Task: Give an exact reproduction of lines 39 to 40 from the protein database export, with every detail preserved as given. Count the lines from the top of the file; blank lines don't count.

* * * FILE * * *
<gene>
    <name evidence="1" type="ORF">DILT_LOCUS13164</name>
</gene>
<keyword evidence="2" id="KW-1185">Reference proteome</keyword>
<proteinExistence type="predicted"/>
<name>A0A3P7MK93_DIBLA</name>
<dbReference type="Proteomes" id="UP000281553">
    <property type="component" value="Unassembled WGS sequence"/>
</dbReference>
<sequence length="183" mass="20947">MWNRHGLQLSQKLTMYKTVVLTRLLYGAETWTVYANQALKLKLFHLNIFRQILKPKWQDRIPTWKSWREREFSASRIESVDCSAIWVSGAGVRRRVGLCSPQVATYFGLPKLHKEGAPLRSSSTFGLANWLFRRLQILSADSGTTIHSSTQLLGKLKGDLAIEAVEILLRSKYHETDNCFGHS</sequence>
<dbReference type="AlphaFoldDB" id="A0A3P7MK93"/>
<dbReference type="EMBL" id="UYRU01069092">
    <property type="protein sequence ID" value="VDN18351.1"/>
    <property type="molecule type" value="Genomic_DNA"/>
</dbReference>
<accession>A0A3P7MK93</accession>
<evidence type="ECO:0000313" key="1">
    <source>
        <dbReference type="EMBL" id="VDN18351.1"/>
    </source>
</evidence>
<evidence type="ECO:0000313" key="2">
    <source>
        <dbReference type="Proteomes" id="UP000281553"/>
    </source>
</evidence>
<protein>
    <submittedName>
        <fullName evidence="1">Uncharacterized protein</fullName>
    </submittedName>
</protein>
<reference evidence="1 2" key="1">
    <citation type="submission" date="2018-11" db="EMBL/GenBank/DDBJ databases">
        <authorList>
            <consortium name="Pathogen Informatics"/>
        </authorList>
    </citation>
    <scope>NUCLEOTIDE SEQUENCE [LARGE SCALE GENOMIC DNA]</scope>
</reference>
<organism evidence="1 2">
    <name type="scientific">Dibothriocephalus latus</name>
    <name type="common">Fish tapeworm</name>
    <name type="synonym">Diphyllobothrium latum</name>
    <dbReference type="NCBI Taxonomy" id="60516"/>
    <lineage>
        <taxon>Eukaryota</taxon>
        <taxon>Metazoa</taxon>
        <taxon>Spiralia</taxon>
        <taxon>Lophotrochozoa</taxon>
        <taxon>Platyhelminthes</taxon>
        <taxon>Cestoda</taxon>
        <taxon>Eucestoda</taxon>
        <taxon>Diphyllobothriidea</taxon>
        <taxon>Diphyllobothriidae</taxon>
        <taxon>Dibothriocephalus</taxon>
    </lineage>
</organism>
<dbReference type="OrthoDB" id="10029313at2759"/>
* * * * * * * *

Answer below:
</reference>
<organism evidence="1 2">